Published by Allison and Busby
Publication date – 21 September 2017
Source – review copy
It is the middle of a long night shift for PC Sean Denton and his partner PC Gavin Wentworth when they are approached by a dishevelled-looking woman desperate that they follow her. She leads them to the old Chasebridge High School where they find the dead body of a Syrian refugee. The investigation which points to the neighbouring greyhound stadium finds Denton caught up in a world of immigration, drugs and sexual abuse, and one in which his private life becomes increasingly entwined.
PC Sean Denton and his partner are on the last stretch of the night shift when they are called to an abandoned school on the Chasebridge estate. There they find the brutally battered body of a Syrian refugee. Are there links events at the local dog racing track? Denton and his new colleagues are on a race to find a killer.
This is the first of the Sean Denton trilogy I have read. It can easily be read as a standalone, especially as new characters appear in this novel.
I liked Sean. He seemed down to earth, both eager to do the job he clearly loves, but aware of his own limitations. It was interesting to read about his background, his family life and personal struggles. It was also pleasant to read a novel where the main character isn’t an established detective. Here Sean starts out as PC, whose involvement usually end after the initial crime scene. The series starts with Sean in his role as PSCO, an even more unusual career for a lead character in a crime novel. The other characters are a mix of those to like and those who are less easy to get on with. I liked Chloe, Sean’s sister, and the relationship between Sean and Gav, his partner. I didn’t really warm to Lizzie, Sean’s girlfriend and crime scene manager. Their relationship didn’t seem a particularly close one and appeared more one-sided than would be expected after a short time. I would have liked to have read more about the characters as I felt I didn’t get an as in depth picture of them as I would have liked.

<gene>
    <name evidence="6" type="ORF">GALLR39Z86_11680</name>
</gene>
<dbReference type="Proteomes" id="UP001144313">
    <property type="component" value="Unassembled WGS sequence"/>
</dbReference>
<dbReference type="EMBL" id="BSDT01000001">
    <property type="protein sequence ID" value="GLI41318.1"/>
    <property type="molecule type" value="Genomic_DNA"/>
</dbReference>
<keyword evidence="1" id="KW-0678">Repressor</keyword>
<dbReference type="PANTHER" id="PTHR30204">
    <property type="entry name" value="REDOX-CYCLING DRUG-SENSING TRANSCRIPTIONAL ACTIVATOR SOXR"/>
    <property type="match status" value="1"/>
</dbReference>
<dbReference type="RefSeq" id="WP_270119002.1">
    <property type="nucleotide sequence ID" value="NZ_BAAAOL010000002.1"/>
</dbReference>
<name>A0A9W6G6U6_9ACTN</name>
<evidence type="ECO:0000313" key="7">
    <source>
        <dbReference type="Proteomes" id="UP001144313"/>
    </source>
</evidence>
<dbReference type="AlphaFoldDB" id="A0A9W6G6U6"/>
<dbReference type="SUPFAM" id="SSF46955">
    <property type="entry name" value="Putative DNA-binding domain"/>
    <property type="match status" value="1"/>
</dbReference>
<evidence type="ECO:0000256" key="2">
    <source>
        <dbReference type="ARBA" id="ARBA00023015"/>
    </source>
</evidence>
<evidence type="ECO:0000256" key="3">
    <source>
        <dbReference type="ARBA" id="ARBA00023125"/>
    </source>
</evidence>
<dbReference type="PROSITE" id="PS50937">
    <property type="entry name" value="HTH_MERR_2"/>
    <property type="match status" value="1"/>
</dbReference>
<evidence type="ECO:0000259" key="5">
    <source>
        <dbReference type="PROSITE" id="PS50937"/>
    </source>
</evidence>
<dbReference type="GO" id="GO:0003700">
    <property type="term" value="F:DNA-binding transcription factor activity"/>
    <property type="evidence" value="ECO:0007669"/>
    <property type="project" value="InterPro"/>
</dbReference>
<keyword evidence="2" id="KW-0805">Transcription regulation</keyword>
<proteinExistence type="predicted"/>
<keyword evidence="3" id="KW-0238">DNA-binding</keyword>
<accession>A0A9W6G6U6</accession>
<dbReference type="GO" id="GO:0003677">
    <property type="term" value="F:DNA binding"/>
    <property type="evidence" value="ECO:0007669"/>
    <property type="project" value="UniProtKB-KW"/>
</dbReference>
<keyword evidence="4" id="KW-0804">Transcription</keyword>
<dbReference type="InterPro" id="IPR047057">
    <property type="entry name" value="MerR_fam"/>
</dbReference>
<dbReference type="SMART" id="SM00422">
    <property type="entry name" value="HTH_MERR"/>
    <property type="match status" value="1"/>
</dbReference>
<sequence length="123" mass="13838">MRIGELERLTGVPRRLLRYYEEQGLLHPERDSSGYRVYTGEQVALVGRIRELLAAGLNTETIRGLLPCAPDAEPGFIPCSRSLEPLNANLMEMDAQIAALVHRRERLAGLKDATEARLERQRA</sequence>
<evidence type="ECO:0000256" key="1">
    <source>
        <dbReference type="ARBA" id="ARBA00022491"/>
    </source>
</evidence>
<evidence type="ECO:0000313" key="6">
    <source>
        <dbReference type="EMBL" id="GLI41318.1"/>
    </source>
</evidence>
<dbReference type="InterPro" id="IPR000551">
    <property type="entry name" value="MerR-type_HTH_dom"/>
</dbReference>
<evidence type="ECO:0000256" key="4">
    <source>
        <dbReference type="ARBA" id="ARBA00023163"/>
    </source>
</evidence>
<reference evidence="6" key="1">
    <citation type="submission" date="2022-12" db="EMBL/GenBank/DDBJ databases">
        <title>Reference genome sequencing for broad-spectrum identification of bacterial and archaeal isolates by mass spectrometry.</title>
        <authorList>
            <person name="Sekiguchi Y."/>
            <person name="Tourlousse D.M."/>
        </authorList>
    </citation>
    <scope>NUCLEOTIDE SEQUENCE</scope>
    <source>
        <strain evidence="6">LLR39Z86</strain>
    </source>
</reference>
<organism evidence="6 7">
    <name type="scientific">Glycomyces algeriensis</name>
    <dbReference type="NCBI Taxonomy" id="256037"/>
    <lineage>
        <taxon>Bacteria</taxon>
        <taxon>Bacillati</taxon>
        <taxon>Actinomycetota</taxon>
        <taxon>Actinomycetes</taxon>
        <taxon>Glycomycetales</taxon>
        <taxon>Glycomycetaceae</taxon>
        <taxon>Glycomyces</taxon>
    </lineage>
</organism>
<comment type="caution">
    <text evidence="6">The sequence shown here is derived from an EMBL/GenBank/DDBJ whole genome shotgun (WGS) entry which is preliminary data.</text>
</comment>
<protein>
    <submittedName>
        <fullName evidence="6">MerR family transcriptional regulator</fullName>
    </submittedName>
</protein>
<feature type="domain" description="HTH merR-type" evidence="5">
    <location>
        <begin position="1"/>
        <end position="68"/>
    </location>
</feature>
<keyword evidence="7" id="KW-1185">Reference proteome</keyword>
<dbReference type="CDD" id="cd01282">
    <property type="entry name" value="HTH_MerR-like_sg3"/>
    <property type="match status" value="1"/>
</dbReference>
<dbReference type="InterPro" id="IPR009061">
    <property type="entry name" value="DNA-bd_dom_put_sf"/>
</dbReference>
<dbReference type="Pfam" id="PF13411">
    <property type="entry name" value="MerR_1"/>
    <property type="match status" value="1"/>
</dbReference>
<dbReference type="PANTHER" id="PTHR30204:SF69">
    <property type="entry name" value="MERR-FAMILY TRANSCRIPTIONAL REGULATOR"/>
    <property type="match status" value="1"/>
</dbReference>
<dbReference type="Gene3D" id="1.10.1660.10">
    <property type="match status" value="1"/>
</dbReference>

I liked the setting of the novel, both the geographical location of Doncaster and the location of the characters and crime scene and felt it worked well. It gave the story an unusual but welcome mix of gritty and something akin to friendly.
I had guessed the culprit’s identity and how the story would play out some time before the reveal but I still enjoyed the journey on the road to discovering who did it.
I hope to read the first two Sean Denton novels as I’m interested to see Sean’s progression from PCSO.
About the author
Helen Cadbury was a York based writer whose debut novel, To Catch a Rabbit, was joint winner of the Northern Crime Award. Helen was born in the Midlands and brought up in Birmingham and Oldham, Lancashire. Helen died in June 2017.